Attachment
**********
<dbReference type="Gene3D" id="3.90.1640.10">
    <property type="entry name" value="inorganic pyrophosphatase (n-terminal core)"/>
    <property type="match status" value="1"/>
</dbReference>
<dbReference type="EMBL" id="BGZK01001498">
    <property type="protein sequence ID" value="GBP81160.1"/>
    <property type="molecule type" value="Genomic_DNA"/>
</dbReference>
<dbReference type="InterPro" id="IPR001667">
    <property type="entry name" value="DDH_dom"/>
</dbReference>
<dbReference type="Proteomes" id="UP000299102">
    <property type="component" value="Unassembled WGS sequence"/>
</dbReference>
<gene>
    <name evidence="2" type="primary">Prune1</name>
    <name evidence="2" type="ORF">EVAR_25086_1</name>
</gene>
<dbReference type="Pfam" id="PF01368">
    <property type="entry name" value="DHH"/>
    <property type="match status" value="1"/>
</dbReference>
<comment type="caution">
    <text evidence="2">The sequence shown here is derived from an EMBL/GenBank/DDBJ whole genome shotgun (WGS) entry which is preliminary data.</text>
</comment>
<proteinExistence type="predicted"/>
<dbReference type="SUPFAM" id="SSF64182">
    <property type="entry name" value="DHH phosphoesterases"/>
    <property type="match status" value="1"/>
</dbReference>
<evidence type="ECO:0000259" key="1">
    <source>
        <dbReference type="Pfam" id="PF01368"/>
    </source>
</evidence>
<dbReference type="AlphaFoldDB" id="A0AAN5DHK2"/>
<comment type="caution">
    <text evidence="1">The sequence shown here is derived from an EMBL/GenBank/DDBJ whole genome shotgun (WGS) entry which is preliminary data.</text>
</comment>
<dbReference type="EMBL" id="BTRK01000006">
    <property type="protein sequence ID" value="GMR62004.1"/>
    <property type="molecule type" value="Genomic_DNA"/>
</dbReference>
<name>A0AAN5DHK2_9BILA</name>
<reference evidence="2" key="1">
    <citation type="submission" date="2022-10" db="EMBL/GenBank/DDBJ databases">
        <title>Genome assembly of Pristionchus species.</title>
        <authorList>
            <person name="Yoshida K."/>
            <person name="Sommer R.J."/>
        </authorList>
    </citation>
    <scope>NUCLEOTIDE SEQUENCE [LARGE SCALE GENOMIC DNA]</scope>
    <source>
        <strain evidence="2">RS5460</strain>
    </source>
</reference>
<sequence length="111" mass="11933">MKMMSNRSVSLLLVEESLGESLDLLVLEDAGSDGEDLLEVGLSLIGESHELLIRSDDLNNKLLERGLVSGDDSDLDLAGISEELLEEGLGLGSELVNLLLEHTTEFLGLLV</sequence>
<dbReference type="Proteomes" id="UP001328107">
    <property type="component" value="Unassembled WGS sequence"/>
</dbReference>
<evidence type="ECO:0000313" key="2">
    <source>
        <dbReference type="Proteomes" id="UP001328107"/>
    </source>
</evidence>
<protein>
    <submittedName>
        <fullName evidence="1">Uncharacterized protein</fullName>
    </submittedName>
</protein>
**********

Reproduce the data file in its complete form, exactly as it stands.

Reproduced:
<dbReference type="Gene3D" id="3.90.1640.10">
    <property type="entry name" value="inorganic pyrophosphatase (n-terminal core)"/>
    <property type="match status" value="1"/>
</dbReference>
<dbReference type="EMBL" id="BGZK01001498">
    <property type="protein sequence ID" value="GBP81160.1"/>
    <property type="molecule type" value="Genomic_DNA"/>
</dbReference>
<dbReference type="InterPro" id="IPR001667">
    <property type="entry name" value="DDH_dom"/>
</dbReference>
<dbReference type="Proteomes" id="UP000299102">
    <property type="component" value="Unassembled WGS sequence"/>
</dbReference>
<gene>
    <name evidence="2" type="primary">Prune1</name>
    <name evidence="2" type="ORF">EVAR_25086_1</name>
</gene>
<dbReference type="Pfam" id="PF01368">
    <property type="entry name" value="DHH"/>
    <property type="match status" value="1"/>
</dbReference>
<comment type="caution">
    <text evidence="2">The sequence shown here is derived from an EMBL/GenBank/DDBJ whole genome shotgun (WGS) entry which is preliminary data.</text>
</comment>
<proteinExistence type="predicted"/>
<dbReference type="SUPFAM" id="SSF64182">
    <property type="entry name" value="DHH phosphoesterases"/>
    <property type="match status" value="1"/>
</dbReference>
<evidence type="ECO:0000259" key="1">
    <source>
        <dbReference type="Pfam" id="PF01368"/>
    </source>
</evidence>
<dbReference type="AlphaFoldDB" id="A0AAN5DHK2"/>
<comment type="caution">
    <text evidence="1">The sequence shown here is derived from an EMBL/GenBank/DDBJ whole genome shotgun (WGS) entry which is preliminary data.</text>
</comment>
<dbReference type="EMBL" id="BTRK01000006">
    <property type="protein sequence ID" value="GMR62004.1"/>
    <property type="molecule type" value="Genomic_DNA"/>
</dbReference>
<name>A0AAN5DHK2_9BILA</name>
<reference evidence="2" key="1">
    <citation type="submission" date="2022-10" db="EMBL/GenBank/DDBJ databases">
        <title>Genome assembly of Pristionchus species.</title>
        <authorList>
            <person name="Yoshida K."/>
            <person name="Sommer R.J."/>
        </authorList>
    </citation>
    <scope>NUCLEOTIDE SEQUENCE [LARGE SCALE GENOMIC DNA]</scope>
    <source>
        <strain evidence="2">RS5460</strain>
    </source>
</reference>
<sequence length="111" mass="11933">MKMMSNRSVSLLLVEESLGESLDLLVLEDAGSDGEDLLEVGLSLIGESHELLIRSDDLNNKLLERGLVSGDDSDLDLAGISEELLEEGLGLGSELVNLLLEHTTEFLGLLV</sequence>
<dbReference type="Proteomes" id="UP001328107">
    <property type="component" value="Unassembled WGS sequence"/>
</dbReference>
<evidence type="ECO:0000313" key="2">
    <source>
        <dbReference type="Proteomes" id="UP001328107"/>
    </source>
</evidence>
<protein>
    <submittedName>
        <fullName evidence="1">Uncharacterized protein</fullName>
    </submittedName>
</protein>